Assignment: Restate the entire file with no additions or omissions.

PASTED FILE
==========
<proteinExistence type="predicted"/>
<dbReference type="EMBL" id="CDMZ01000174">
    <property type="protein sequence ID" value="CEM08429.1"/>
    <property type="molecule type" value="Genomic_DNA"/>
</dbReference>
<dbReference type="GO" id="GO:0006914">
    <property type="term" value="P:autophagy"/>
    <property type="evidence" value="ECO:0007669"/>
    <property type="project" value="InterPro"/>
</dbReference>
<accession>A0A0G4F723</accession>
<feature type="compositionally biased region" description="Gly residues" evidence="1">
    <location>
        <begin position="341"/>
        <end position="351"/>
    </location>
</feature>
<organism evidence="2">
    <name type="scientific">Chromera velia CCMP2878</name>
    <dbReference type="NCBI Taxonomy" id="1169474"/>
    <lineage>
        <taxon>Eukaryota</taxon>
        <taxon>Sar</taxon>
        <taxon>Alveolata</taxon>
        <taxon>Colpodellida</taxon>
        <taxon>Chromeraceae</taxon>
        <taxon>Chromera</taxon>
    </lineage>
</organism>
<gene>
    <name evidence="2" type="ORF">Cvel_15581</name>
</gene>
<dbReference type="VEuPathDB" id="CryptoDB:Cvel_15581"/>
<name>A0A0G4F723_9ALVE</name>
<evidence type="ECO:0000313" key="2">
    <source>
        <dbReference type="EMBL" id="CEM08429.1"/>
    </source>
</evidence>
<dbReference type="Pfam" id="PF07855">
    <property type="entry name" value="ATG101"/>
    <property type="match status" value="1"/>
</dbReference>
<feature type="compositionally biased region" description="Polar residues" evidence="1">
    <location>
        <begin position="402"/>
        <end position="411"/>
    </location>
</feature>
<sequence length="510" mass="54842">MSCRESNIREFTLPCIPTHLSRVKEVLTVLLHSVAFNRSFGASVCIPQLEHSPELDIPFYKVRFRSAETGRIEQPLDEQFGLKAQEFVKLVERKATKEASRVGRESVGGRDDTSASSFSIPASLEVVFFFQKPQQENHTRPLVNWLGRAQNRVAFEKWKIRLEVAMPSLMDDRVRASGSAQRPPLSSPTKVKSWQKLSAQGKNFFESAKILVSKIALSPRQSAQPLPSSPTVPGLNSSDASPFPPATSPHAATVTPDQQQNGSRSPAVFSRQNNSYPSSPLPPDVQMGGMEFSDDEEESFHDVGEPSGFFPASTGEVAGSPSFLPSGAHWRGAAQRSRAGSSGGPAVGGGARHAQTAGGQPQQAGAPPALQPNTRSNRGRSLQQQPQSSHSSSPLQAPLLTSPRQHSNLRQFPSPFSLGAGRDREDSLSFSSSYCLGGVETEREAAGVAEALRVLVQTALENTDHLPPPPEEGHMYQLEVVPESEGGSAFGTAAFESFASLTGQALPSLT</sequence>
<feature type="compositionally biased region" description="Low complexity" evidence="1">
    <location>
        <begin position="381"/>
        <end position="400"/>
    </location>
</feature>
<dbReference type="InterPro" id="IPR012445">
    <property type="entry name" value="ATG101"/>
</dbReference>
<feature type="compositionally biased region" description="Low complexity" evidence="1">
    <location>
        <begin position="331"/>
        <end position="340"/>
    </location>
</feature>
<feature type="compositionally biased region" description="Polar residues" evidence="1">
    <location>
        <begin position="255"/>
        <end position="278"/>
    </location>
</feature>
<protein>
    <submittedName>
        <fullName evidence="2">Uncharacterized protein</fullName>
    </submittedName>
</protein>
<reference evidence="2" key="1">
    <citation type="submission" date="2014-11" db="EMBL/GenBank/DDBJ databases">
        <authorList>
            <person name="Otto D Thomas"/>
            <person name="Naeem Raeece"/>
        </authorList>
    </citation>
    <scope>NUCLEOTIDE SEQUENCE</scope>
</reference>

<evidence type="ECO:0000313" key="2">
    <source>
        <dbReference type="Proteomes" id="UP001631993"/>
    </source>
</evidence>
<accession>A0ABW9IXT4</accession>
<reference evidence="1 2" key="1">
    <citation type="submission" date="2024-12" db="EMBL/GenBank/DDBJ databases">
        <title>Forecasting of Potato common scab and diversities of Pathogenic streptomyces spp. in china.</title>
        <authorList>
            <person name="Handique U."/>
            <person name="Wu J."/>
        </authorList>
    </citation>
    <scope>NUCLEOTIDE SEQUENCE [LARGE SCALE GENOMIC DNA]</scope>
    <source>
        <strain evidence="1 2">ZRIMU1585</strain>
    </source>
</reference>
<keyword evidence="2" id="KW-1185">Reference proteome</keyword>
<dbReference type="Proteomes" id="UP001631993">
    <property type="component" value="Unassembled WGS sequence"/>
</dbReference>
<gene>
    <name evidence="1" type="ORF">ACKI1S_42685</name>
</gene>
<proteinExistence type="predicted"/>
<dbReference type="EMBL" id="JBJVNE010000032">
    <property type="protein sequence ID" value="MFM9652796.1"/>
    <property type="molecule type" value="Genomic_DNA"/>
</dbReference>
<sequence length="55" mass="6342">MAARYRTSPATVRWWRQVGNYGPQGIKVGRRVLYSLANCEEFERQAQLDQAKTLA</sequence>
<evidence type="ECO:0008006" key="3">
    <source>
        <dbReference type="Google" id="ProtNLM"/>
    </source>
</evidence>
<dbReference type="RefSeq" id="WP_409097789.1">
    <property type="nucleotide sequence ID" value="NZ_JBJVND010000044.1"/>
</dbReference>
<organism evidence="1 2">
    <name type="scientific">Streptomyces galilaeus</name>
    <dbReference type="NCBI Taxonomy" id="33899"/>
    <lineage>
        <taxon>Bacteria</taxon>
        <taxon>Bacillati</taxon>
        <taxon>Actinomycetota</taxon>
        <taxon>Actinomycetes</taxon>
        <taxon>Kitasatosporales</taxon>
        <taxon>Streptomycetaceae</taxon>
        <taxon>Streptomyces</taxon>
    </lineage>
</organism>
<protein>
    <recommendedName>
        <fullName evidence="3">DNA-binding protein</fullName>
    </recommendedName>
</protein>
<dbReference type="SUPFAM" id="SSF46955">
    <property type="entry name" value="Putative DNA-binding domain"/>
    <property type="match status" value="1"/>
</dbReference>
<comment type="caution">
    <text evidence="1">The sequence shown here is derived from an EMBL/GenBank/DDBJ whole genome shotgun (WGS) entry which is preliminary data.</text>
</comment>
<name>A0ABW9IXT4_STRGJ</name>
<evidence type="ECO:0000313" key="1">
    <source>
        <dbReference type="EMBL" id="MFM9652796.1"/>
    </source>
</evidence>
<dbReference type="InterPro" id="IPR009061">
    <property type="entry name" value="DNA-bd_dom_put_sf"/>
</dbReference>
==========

<proteinExistence type="predicted"/>
<dbReference type="EMBL" id="CDMZ01000174">
    <property type="protein sequence ID" value="CEM08429.1"/>
    <property type="molecule type" value="Genomic_DNA"/>
</dbReference>
<dbReference type="GO" id="GO:0006914">
    <property type="term" value="P:autophagy"/>
    <property type="evidence" value="ECO:0007669"/>
    <property type="project" value="InterPro"/>
</dbReference>
<accession>A0A0G4F723</accession>
<feature type="compositionally biased region" description="Gly residues" evidence="1">
    <location>
        <begin position="341"/>
        <end position="351"/>
    </location>
</feature>
<organism evidence="2">
    <name type="scientific">Chromera velia CCMP2878</name>
    <dbReference type="NCBI Taxonomy" id="1169474"/>
    <lineage>
        <taxon>Eukaryota</taxon>
        <taxon>Sar</taxon>
        <taxon>Alveolata</taxon>
        <taxon>Colpodellida</taxon>
        <taxon>Chromeraceae</taxon>
        <taxon>Chromera</taxon>
    </lineage>
</organism>
<gene>
    <name evidence="2" type="ORF">Cvel_15581</name>
</gene>
<dbReference type="VEuPathDB" id="CryptoDB:Cvel_15581"/>
<name>A0A0G4F723_9ALVE</name>
<evidence type="ECO:0000313" key="2">
    <source>
        <dbReference type="EMBL" id="CEM08429.1"/>
    </source>
</evidence>
<dbReference type="Pfam" id="PF07855">
    <property type="entry name" value="ATG101"/>
    <property type="match status" value="1"/>
</dbReference>
<feature type="compositionally biased region" description="Polar residues" evidence="1">
    <location>
        <begin position="402"/>
        <end position="411"/>
    </location>
</feature>
<sequence length="510" mass="54842">MSCRESNIREFTLPCIPTHLSRVKEVLTVLLHSVAFNRSFGASVCIPQLEHSPELDIPFYKVRFRSAETGRIEQPLDEQFGLKAQEFVKLVERKATKEASRVGRESVGGRDDTSASSFSIPASLEVVFFFQKPQQENHTRPLVNWLGRAQNRVAFEKWKIRLEVAMPSLMDDRVRASGSAQRPPLSSPTKVKSWQKLSAQGKNFFESAKILVSKIALSPRQSAQPLPSSPTVPGLNSSDASPFPPATSPHAATVTPDQQQNGSRSPAVFSRQNNSYPSSPLPPDVQMGGMEFSDDEEESFHDVGEPSGFFPASTGEVAGSPSFLPSGAHWRGAAQRSRAGSSGGPAVGGGARHAQTAGGQPQQAGAPPALQPNTRSNRGRSLQQQPQSSHSSSPLQAPLLTSPRQHSNLRQFPSPFSLGAGRDREDSLSFSSSYCLGGVETEREAAGVAEALRVLVQTALENTDHLPPPPEEGHMYQLEVVPESEGGSAFGTAAFESFASLTGQALPSLT</sequence>
<feature type="compositionally biased region" description="Low complexity" evidence="1">
    <location>
        <begin position="381"/>
        <end position="400"/>
    </location>
</feature>
<dbReference type="InterPro" id="IPR012445">
    <property type="entry name" value="ATG101"/>
</dbReference>
<feature type="compositionally biased region" description="Low complexity" evidence="1">
    <location>
        <begin position="331"/>
        <end position="340"/>
    </location>
</feature>
<feature type="compositionally biased region" description="Polar residues" evidence="1">
    <location>
        <begin position="255"/>
        <end position="278"/>
    </location>
</feature>
<protein>
    <submittedName>
        <fullName evidence="2">Uncharacterized protein</fullName>
    </submittedName>
</protein>
<reference evidence="2" key="1">
    <citation type="submission" date="2014-11" db="EMBL/GenBank/DDBJ databases">
        <authorList>
            <person name="Otto D Thomas"/>
            <person name="Naeem Raeece"/>
        </authorList>
    </citation>
    <scope>NUCLEOTIDE SEQUENCE</scope>
</reference>

<evidence type="ECO:0000313" key="2">
    <source>
        <dbReference type="Proteomes" id="UP001631993"/>
    </source>
</evidence>
<accession>A0ABW9IXT4</accession>
<reference evidence="1 2" key="1">
    <citation type="submission" date="2024-12" db="EMBL/GenBank/DDBJ databases">
        <title>Forecasting of Potato common scab and diversities of Pathogenic streptomyces spp. in china.</title>
        <authorList>
            <person name="Handique U."/>
            <person name="Wu J."/>
        </authorList>
    </citation>
    <scope>NUCLEOTIDE SEQUENCE [LARGE SCALE GENOMIC DNA]</scope>
    <source>
        <strain evidence="1 2">ZRIMU1585</strain>
    </source>
</reference>
<keyword evidence="2" id="KW-1185">Reference proteome</keyword>
<dbReference type="Proteomes" id="UP001631993">
    <property type="component" value="Unassembled WGS sequence"/>
</dbReference>
<gene>
    <name evidence="1" type="ORF">ACKI1S_42685</name>
</gene>
<proteinExistence type="predicted"/>
<dbReference type="EMBL" id="JBJVNE010000032">
    <property type="protein sequence ID" value="MFM9652796.1"/>
    <property type="molecule type" value="Genomic_DNA"/>
</dbReference>
<sequence length="55" mass="6342">MAARYRTSPATVRWWRQVGNYGPQGIKVGRRVLYSLANCEEFERQAQLDQAKTLA</sequence>
<evidence type="ECO:0008006" key="3">
    <source>
        <dbReference type="Google" id="ProtNLM"/>
    </source>
</evidence>
<dbReference type="RefSeq" id="WP_409097789.1">
    <property type="nucleotide sequence ID" value="NZ_JBJVND010000044.1"/>
</dbReference>
<organism evidence="1 2">
    <name type="scientific">Streptomyces galilaeus</name>
    <dbReference type="NCBI Taxonomy" id="33899"/>
    <lineage>
        <taxon>Bacteria</taxon>
        <taxon>Bacillati</taxon>
        <taxon>Actinomycetota</taxon>
        <taxon>Actinomycetes</taxon>
        <taxon>Kitasatosporales</taxon>
        <taxon>Streptomycetaceae</taxon>
        <taxon>Streptomyces</taxon>
    </lineage>
</organism>
<protein>
    <recommendedName>
        <fullName evidence="3">DNA-binding protein</fullName>
    </recommendedName>
</protein>
<dbReference type="SUPFAM" id="SSF46955">
    <property type="entry name" value="Putative DNA-binding domain"/>
    <property type="match status" value="1"/>
</dbReference>
<comment type="caution">
    <text evidence="1">The sequence shown here is derived from an EMBL/GenBank/DDBJ whole genome shotgun (WGS) entry which is preliminary data.</text>
</comment>
<name>A0ABW9IXT4_STRGJ</name>
<evidence type="ECO:0000313" key="1">
    <source>
        <dbReference type="EMBL" id="MFM9652796.1"/>
    </source>
</evidence>
<dbReference type="InterPro" id="IPR009061">
    <property type="entry name" value="DNA-bd_dom_put_sf"/>
</dbReference>